Oral Presentation HUPO 2019 - 18th Human Proteome Organization World Congress

A Offset Mass Triggered Data Acquisition Approach to Single Cell Proteomics Experiments (#39)

Atticus McCoy 1 , Tommy Cheung 1 , Christopher M Rose 1
  1. Microchemistry, Proteomics, and Lipidomics, Genentech, South San Francisco, CA, United States

Mass spectrometry approaches to single cell proteomics (SCP) are gaining momentum as sample preparation methods and mass spectrometry analysis become more sensitive. One approach to SCP labels single cells with isobaric tags and includes a “carrier proteome” at relatively high excess to provide enough ions for peptide identification.  Single cells are then quantified utilizing reporter ions 100-200x lower in intensity than the highest multiplexed channel. The carrier proteome channel helps in identification, but makes quantification of the experimental channels more challenging due to the limited dynamic range of the Orbitrap mass analyzer.

Here we introduce an offset mass triggered data acquisition approach that allows a carrier proteome channel to be used without impacting the intra-scan dynamic range of the Orbitrap mass analyzer. This inter-cluster scheme moves the “carrier proteome” peptides into a separate precursor isotopic cluster by utilizing super-heavy TMT (SH-TMT). The inter-cluster approach enables isolation of the experimental peptides without the isolation of the “carrier proteome” and ensures that all resulting reporter ions will be used for quantitation of experimental ratios. Using a recently described multiplexed targeted approach (TOMAHAQ) we explore the impact of the carrier proteome in the context of this inter-cluster approach and typical SCP experimental designs. We then demonstrate how a triggered offset mass approach could be implemented in data dependent acquisition, enabling it to be easily used in SCP experiments.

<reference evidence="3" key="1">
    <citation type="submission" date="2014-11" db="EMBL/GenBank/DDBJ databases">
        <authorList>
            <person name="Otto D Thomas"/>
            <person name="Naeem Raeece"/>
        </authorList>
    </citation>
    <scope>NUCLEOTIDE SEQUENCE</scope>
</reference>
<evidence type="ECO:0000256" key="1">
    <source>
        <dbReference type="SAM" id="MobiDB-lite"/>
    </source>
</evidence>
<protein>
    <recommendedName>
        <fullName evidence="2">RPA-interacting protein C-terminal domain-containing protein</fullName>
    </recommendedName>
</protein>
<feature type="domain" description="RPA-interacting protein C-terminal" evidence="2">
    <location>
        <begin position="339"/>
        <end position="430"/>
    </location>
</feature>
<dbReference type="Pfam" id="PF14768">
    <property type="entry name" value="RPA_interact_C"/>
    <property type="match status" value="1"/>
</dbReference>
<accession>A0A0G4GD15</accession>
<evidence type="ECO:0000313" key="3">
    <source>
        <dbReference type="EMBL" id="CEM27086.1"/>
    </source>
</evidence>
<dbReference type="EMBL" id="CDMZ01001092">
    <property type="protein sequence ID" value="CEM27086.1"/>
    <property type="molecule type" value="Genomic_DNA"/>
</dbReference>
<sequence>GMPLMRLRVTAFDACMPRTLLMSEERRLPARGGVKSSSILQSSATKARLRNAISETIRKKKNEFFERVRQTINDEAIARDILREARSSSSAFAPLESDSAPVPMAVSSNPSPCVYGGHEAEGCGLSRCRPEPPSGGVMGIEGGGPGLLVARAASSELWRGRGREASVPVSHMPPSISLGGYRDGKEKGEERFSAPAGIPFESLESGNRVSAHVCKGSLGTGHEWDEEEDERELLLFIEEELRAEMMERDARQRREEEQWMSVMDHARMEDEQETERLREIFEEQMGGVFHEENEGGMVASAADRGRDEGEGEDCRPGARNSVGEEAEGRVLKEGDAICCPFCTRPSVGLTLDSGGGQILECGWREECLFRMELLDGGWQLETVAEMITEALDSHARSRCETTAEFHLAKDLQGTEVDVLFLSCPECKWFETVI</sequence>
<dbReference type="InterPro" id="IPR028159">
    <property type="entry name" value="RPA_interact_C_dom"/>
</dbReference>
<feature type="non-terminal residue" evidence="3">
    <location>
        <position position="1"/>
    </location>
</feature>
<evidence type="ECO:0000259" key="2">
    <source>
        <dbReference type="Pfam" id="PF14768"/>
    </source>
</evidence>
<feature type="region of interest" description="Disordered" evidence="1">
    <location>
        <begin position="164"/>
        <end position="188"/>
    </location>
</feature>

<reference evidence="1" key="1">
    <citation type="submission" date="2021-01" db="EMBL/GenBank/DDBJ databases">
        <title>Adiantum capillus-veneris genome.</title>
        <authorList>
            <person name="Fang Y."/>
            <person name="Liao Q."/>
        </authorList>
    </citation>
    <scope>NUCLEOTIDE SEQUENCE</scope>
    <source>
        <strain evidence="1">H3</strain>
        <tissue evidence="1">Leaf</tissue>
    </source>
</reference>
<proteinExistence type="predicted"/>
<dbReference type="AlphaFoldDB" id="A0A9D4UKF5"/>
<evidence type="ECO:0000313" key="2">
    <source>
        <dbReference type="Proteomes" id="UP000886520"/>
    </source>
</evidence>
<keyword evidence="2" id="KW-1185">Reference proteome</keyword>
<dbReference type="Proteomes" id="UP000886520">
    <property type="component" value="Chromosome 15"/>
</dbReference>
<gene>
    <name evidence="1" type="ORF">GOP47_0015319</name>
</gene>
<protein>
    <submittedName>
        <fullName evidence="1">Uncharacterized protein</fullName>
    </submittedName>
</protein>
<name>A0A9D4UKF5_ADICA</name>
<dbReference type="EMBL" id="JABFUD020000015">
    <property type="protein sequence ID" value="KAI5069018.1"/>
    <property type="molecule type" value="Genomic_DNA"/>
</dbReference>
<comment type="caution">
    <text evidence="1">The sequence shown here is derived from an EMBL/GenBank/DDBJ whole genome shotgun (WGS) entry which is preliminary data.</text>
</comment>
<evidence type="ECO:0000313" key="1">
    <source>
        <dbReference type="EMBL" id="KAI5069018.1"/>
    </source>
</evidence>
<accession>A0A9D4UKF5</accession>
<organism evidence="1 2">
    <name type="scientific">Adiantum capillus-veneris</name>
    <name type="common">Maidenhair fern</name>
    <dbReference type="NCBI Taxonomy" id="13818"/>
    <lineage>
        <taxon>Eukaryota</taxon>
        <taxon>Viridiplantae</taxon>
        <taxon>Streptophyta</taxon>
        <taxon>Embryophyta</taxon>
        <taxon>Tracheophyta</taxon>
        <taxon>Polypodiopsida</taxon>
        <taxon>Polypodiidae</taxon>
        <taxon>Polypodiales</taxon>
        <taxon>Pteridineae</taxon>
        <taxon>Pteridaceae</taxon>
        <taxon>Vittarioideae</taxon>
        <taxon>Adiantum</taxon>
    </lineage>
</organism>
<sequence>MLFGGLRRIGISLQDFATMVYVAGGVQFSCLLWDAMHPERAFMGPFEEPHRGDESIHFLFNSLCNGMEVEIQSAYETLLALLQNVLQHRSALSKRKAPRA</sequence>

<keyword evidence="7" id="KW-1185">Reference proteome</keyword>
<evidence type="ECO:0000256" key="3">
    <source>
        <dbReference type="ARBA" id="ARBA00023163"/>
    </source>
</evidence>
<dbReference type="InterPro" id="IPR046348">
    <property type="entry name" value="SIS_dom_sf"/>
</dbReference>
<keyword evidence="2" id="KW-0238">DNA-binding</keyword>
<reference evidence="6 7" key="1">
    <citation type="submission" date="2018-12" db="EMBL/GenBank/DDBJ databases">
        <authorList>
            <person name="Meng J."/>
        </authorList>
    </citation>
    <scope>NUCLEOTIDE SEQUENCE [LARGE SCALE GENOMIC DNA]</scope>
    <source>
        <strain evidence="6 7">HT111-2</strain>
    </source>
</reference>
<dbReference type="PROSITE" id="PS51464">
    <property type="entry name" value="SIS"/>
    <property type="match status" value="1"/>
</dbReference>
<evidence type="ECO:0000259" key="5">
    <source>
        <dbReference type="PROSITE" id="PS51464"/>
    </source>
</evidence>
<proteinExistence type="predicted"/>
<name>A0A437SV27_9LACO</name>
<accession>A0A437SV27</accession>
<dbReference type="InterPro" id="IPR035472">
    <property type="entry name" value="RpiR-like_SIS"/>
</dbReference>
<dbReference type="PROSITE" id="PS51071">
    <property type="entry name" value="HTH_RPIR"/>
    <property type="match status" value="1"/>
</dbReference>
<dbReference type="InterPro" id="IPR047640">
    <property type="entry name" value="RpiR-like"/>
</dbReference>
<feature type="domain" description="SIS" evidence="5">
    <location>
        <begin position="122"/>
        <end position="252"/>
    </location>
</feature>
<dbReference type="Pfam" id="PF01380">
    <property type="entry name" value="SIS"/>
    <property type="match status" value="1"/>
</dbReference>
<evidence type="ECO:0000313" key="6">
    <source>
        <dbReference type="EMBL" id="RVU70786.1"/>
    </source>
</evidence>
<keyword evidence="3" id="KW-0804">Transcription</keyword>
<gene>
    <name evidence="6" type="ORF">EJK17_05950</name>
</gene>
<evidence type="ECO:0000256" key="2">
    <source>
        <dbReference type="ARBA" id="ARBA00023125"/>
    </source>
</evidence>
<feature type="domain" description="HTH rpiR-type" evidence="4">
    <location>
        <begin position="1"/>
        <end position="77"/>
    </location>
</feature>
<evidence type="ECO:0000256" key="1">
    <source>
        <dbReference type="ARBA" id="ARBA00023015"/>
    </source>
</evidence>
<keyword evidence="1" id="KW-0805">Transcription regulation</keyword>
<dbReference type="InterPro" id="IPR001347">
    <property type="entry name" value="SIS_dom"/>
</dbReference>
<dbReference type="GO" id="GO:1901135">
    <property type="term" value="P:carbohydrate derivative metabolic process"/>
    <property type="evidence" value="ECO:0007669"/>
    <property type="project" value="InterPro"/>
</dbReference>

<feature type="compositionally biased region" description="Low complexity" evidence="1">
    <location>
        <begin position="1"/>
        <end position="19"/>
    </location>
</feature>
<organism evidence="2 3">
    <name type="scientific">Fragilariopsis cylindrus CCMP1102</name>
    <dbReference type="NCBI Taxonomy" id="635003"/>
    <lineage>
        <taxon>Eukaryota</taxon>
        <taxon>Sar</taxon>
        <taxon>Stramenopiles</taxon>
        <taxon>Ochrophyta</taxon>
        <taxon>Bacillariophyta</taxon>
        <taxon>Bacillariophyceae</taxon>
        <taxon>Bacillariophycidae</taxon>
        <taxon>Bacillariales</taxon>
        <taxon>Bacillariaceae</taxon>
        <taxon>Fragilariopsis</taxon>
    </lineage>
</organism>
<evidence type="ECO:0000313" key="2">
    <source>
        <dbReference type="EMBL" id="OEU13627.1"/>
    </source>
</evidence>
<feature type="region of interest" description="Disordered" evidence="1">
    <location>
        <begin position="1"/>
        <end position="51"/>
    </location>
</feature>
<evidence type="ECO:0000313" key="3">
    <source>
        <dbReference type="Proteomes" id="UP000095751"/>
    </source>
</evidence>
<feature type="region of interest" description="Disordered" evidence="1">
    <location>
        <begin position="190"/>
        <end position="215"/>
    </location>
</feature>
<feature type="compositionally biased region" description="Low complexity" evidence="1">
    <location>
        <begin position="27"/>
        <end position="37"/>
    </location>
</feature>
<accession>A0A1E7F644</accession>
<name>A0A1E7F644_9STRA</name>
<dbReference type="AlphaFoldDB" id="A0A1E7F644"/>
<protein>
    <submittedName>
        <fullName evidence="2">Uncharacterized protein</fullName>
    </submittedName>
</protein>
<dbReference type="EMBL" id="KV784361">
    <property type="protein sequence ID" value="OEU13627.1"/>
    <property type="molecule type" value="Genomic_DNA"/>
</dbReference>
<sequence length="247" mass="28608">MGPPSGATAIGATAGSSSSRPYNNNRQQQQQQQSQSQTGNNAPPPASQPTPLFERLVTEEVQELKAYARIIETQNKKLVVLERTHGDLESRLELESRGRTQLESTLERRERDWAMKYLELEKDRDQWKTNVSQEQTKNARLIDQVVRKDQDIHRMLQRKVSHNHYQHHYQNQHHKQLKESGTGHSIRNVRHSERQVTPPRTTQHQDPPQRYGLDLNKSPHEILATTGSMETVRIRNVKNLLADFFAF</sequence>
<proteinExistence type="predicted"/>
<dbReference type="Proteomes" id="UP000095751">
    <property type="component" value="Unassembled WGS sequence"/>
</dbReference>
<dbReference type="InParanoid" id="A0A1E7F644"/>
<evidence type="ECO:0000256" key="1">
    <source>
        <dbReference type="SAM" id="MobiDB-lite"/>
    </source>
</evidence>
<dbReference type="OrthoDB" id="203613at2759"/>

From these data we make recommendations for the utilization of carrier proteomes and experimental design of SCP experiments, as well as highlight key quantitative metrics (e.g., reporter ion signal-to-noise, injection time, etc.) to ensure meaningful biological results.